This month’s run takes us to Upper Manhattan and Riverdale!
I was inspired to share this run by a recent article in the NY Times.
Taking the article’s recommendations
a “walking tour” of Upper Manhattan, I’ll write below the “running tour.”
For this run, make sure you take your Metrocard, and $20.
Maybe even an ID!
Take a look at the course I’m suggesting, one I’ve done many times with friends.
This run is a “one way” run, in that we start at 96th and Broadway, where the 1/2/3 trains meet, and end at the 1 train terminus at 242nd and Broadway.
We usually start in Manhattan and finish in Riverdale, but one could do the opposite easily.
Either way, the hills are bold, and the payoff certainly should be carrot cake or bagels.
The carrot cake I’m referring to is from
Lloyd’s, which you can check out here.
While you might expect that all bake shops get their baking started before most people run, often Lloyd’s will disappoint, staying shuttered even past 9 or 10am.
However, when they are open, the payoff is worthwhile.
The Park Section:
The first 6-7 miles are actually in Manhattan, with the last three miles taking you up and over the Henry Hudson Bridge.
The run starts through Riverside Park, taking you up to the 125th Street Fairway before it diverts for about three 3 blocks due to a small construction project.
When that is completed, the course will be easy to follow for the first half.
The West Harlem section is well completed now.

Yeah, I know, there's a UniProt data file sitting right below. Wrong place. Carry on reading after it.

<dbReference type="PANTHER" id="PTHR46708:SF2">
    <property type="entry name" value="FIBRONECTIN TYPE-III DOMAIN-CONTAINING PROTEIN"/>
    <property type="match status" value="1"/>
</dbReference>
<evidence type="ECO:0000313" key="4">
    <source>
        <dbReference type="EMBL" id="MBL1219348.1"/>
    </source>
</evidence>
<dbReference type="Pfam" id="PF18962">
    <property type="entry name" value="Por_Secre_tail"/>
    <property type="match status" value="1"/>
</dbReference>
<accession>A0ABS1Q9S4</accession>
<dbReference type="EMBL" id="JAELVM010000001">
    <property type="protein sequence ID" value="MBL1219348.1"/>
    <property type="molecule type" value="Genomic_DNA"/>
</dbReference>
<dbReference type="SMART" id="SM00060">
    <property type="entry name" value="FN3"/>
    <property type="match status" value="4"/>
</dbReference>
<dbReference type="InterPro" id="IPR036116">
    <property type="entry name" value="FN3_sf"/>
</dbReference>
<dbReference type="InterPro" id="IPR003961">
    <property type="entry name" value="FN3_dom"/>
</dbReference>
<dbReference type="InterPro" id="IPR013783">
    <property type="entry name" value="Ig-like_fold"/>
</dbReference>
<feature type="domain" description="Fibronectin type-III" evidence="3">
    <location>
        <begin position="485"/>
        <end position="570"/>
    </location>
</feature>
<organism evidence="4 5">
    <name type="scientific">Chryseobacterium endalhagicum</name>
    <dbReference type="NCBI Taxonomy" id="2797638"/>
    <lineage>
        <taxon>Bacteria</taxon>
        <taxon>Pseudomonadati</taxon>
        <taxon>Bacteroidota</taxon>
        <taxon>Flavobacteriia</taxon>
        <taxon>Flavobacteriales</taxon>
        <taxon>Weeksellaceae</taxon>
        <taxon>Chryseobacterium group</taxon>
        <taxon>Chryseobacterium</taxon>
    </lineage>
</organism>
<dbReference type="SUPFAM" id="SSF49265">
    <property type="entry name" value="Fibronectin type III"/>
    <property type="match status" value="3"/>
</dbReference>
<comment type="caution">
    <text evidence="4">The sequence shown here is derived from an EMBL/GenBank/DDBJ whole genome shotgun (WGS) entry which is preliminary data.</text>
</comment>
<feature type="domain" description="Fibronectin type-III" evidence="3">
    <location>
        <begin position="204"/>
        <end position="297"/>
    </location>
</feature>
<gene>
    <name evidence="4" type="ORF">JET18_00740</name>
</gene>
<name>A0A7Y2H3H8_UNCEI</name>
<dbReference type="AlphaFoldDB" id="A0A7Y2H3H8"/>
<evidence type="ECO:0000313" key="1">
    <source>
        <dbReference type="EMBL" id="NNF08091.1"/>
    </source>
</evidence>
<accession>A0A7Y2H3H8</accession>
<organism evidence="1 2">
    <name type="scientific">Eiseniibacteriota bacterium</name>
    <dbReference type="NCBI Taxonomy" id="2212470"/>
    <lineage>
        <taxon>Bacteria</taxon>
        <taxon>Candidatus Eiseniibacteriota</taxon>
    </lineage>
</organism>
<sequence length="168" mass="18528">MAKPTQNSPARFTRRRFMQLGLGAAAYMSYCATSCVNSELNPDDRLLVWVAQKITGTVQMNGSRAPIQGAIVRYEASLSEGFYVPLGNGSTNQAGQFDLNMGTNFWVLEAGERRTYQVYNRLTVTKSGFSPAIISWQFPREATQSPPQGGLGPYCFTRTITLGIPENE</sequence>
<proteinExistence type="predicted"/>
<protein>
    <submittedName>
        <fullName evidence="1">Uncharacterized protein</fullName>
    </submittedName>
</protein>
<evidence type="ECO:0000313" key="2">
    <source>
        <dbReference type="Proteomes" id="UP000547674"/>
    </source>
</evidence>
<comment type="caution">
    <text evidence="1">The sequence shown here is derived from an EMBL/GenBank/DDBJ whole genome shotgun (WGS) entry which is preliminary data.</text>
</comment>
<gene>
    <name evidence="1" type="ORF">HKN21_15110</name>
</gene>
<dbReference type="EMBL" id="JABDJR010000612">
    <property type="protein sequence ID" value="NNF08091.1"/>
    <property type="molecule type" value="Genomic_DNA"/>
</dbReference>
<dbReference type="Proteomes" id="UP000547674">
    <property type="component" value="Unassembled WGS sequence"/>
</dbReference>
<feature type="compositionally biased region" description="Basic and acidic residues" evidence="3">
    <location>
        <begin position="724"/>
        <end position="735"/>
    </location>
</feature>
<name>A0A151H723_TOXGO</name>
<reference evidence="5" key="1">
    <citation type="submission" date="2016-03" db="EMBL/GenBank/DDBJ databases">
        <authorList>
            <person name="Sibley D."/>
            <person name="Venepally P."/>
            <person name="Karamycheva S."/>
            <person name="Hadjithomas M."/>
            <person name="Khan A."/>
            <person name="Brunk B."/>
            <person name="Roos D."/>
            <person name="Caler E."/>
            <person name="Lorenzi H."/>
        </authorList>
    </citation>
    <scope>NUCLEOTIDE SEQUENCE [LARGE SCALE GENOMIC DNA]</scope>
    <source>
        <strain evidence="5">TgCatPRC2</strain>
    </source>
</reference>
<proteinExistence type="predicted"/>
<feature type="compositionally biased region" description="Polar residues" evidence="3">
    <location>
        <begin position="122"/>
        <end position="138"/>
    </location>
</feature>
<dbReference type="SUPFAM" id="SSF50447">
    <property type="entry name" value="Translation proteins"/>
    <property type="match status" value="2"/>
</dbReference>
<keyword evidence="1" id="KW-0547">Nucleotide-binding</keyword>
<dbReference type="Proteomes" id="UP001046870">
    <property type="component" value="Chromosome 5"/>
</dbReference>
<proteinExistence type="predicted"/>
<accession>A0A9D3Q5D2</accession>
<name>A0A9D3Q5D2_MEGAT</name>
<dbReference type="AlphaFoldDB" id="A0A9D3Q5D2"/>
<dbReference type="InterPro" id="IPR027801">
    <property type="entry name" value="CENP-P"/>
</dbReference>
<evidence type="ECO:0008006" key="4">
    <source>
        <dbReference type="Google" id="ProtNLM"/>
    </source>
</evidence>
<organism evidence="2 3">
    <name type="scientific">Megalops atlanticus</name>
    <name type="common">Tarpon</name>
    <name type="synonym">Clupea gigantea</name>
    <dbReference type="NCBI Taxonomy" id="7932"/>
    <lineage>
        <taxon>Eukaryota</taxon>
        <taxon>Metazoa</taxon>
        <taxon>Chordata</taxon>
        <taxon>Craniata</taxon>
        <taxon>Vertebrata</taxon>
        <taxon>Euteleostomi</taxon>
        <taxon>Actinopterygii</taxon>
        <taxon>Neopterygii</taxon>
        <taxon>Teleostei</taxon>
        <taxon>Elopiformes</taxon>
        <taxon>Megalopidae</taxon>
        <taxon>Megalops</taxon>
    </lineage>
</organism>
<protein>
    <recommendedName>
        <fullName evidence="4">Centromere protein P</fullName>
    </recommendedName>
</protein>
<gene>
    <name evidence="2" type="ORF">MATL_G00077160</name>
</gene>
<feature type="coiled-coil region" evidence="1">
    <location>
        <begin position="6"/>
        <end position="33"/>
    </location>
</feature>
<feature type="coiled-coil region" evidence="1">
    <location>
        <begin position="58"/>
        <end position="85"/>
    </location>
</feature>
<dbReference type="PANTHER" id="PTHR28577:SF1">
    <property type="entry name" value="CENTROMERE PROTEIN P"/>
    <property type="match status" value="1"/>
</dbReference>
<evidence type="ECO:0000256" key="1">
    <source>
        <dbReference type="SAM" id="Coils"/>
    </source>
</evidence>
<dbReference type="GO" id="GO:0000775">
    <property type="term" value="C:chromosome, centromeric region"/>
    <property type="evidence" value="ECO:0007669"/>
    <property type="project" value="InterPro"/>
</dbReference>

You are under the West Side Highway, with a very well-manicured park with two piers, and access to the newly renovated Dinosaur Bar-b-cue.
Each time we pass this area I remark that it reminds me of the Meatpacking District.
The vast Columbia University construction is immediately to the East, also, rising quickly, a clear indication of what is to come.
Then the path goes around the 145th Street sanitation facility, on top of which is Riverbank State Park – I highly recommend checking it out –
Merry-go-round, ice rink, great views to the North and South, and two entrances- one at 137th and one at 145th Streets on Riverside Drive.
We are running by the foot of the facility; the pedestrian entrances are about 100 feet higher in elevation, though there are stairs one can take from the lower level to the entrance.
You are at sea level at this point, and there is something incredible about being at the river’s edge, with so much green and city around you.